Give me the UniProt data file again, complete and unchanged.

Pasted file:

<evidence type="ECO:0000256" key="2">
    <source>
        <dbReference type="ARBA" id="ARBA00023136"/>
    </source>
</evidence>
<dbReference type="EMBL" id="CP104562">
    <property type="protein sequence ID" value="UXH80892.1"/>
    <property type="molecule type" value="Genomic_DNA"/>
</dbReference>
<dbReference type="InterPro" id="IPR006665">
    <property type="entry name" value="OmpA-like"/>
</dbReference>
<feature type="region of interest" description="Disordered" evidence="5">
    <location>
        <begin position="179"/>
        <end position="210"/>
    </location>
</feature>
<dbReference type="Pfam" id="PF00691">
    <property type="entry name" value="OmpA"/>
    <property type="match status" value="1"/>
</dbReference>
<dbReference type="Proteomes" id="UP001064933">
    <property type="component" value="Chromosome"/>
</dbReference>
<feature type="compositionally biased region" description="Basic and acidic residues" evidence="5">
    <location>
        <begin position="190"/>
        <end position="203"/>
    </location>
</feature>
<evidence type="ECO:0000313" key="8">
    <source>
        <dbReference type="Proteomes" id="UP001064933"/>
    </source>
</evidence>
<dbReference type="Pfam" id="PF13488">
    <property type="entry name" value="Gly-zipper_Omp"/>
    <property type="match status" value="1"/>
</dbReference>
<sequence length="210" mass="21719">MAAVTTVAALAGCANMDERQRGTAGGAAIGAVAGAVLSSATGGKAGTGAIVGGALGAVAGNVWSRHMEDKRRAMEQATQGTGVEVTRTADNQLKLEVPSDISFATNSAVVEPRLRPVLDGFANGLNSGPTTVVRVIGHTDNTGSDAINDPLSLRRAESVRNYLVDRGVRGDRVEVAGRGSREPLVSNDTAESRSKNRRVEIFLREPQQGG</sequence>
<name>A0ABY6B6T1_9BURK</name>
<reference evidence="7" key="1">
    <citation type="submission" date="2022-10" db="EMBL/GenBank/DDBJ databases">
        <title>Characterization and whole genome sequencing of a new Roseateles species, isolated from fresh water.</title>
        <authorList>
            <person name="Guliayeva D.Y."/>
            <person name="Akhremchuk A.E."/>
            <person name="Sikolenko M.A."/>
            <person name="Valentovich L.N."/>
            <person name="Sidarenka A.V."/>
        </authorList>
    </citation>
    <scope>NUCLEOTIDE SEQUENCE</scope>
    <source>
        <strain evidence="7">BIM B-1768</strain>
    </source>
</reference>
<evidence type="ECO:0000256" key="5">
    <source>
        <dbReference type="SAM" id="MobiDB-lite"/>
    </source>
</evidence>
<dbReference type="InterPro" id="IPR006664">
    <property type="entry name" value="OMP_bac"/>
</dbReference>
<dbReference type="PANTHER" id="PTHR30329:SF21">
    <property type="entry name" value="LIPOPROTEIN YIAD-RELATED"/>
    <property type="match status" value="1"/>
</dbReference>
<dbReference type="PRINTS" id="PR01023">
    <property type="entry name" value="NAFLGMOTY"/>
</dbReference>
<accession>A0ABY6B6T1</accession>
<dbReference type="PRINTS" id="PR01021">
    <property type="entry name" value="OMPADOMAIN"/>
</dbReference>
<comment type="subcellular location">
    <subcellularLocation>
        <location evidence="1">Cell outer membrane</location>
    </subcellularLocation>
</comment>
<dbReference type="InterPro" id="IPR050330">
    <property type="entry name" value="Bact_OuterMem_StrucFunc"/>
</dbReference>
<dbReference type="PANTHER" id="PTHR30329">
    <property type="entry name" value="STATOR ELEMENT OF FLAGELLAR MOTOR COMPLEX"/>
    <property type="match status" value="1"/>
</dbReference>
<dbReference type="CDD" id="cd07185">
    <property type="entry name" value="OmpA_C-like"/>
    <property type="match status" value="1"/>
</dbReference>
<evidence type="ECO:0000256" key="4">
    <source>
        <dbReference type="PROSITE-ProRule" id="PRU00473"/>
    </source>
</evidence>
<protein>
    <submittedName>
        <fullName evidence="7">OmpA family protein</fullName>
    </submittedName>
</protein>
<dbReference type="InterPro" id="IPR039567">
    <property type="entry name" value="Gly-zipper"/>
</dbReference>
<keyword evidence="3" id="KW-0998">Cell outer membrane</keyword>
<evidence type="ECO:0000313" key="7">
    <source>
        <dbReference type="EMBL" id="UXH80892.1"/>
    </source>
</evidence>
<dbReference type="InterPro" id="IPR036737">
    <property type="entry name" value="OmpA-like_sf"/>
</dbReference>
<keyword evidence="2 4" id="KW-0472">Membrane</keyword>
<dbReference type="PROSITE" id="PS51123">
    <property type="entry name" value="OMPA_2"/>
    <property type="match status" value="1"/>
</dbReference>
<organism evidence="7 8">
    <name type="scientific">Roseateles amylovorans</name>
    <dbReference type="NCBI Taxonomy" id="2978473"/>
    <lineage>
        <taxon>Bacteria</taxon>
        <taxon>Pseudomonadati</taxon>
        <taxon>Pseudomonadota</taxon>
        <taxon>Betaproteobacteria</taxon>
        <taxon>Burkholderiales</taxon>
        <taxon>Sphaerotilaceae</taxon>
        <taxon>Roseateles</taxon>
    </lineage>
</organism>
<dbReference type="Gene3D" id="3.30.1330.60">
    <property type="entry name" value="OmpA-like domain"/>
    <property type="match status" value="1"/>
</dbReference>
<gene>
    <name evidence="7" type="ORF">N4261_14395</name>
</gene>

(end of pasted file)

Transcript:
<evidence type="ECO:0000256" key="2">
    <source>
        <dbReference type="ARBA" id="ARBA00023136"/>
    </source>
</evidence>
<dbReference type="EMBL" id="CP104562">
    <property type="protein sequence ID" value="UXH80892.1"/>
    <property type="molecule type" value="Genomic_DNA"/>
</dbReference>
<dbReference type="InterPro" id="IPR006665">
    <property type="entry name" value="OmpA-like"/>
</dbReference>
<feature type="region of interest" description="Disordered" evidence="5">
    <location>
        <begin position="179"/>
        <end position="210"/>
    </location>
</feature>
<dbReference type="Pfam" id="PF00691">
    <property type="entry name" value="OmpA"/>
    <property type="match status" value="1"/>
</dbReference>
<dbReference type="Proteomes" id="UP001064933">
    <property type="component" value="Chromosome"/>
</dbReference>
<feature type="compositionally biased region" description="Basic and acidic residues" evidence="5">
    <location>
        <begin position="190"/>
        <end position="203"/>
    </location>
</feature>
<evidence type="ECO:0000313" key="8">
    <source>
        <dbReference type="Proteomes" id="UP001064933"/>
    </source>
</evidence>
<dbReference type="Pfam" id="PF13488">
    <property type="entry name" value="Gly-zipper_Omp"/>
    <property type="match status" value="1"/>
</dbReference>
<sequence length="210" mass="21719">MAAVTTVAALAGCANMDERQRGTAGGAAIGAVAGAVLSSATGGKAGTGAIVGGALGAVAGNVWSRHMEDKRRAMEQATQGTGVEVTRTADNQLKLEVPSDISFATNSAVVEPRLRPVLDGFANGLNSGPTTVVRVIGHTDNTGSDAINDPLSLRRAESVRNYLVDRGVRGDRVEVAGRGSREPLVSNDTAESRSKNRRVEIFLREPQQGG</sequence>
<name>A0ABY6B6T1_9BURK</name>
<reference evidence="7" key="1">
    <citation type="submission" date="2022-10" db="EMBL/GenBank/DDBJ databases">
        <title>Characterization and whole genome sequencing of a new Roseateles species, isolated from fresh water.</title>
        <authorList>
            <person name="Guliayeva D.Y."/>
            <person name="Akhremchuk A.E."/>
            <person name="Sikolenko M.A."/>
            <person name="Valentovich L.N."/>
            <person name="Sidarenka A.V."/>
        </authorList>
    </citation>
    <scope>NUCLEOTIDE SEQUENCE</scope>
    <source>
        <strain evidence="7">BIM B-1768</strain>
    </source>
</reference>
<evidence type="ECO:0000256" key="5">
    <source>
        <dbReference type="SAM" id="MobiDB-lite"/>
    </source>
</evidence>
<dbReference type="InterPro" id="IPR006664">
    <property type="entry name" value="OMP_bac"/>
</dbReference>
<dbReference type="PANTHER" id="PTHR30329:SF21">
    <property type="entry name" value="LIPOPROTEIN YIAD-RELATED"/>
    <property type="match status" value="1"/>
</dbReference>
<dbReference type="PRINTS" id="PR01023">
    <property type="entry name" value="NAFLGMOTY"/>
</dbReference>
<accession>A0ABY6B6T1</accession>
<dbReference type="PRINTS" id="PR01021">
    <property type="entry name" value="OMPADOMAIN"/>
</dbReference>
<comment type="subcellular location">
    <subcellularLocation>
        <location evidence="1">Cell outer membrane</location>
    </subcellularLocation>
</comment>
<dbReference type="InterPro" id="IPR050330">
    <property type="entry name" value="Bact_OuterMem_StrucFunc"/>
</dbReference>
<dbReference type="PANTHER" id="PTHR30329">
    <property type="entry name" value="STATOR ELEMENT OF FLAGELLAR MOTOR COMPLEX"/>
    <property type="match status" value="1"/>
</dbReference>
<dbReference type="CDD" id="cd07185">
    <property type="entry name" value="OmpA_C-like"/>
    <property type="match status" value="1"/>
</dbReference>
<evidence type="ECO:0000256" key="4">
    <source>
        <dbReference type="PROSITE-ProRule" id="PRU00473"/>
    </source>
</evidence>
<protein>
    <submittedName>
        <fullName evidence="7">OmpA family protein</fullName>
    </submittedName>
</protein>
<dbReference type="InterPro" id="IPR039567">
    <property type="entry name" value="Gly-zipper"/>
</dbReference>
<keyword evidence="3" id="KW-0998">Cell outer membrane</keyword>
<evidence type="ECO:0000313" key="7">
    <source>
        <dbReference type="EMBL" id="UXH80892.1"/>
    </source>
</evidence>
<dbReference type="InterPro" id="IPR036737">
    <property type="entry name" value="OmpA-like_sf"/>
</dbReference>
<keyword evidence="2 4" id="KW-0472">Membrane</keyword>
<dbReference type="PROSITE" id="PS51123">
    <property type="entry name" value="OMPA_2"/>
    <property type="match status" value="1"/>
</dbReference>
<organism evidence="7 8">
    <name type="scientific">Roseateles amylovorans</name>
    <dbReference type="NCBI Taxonomy" id="2978473"/>
    <lineage>
        <taxon>Bacteria</taxon>
        <taxon>Pseudomonadati</taxon>
        <taxon>Pseudomonadota</taxon>
        <taxon>Betaproteobacteria</taxon>
        <taxon>Burkholderiales</taxon>
        <taxon>Sphaerotilaceae</taxon>
        <taxon>Roseateles</taxon>
    </lineage>
</organism>
<dbReference type="Gene3D" id="3.30.1330.60">
    <property type="entry name" value="OmpA-like domain"/>
    <property type="match status" value="1"/>
</dbReference>
<gene>
    <name evidence="7" type="ORF">N4261_14395</name>
</gene>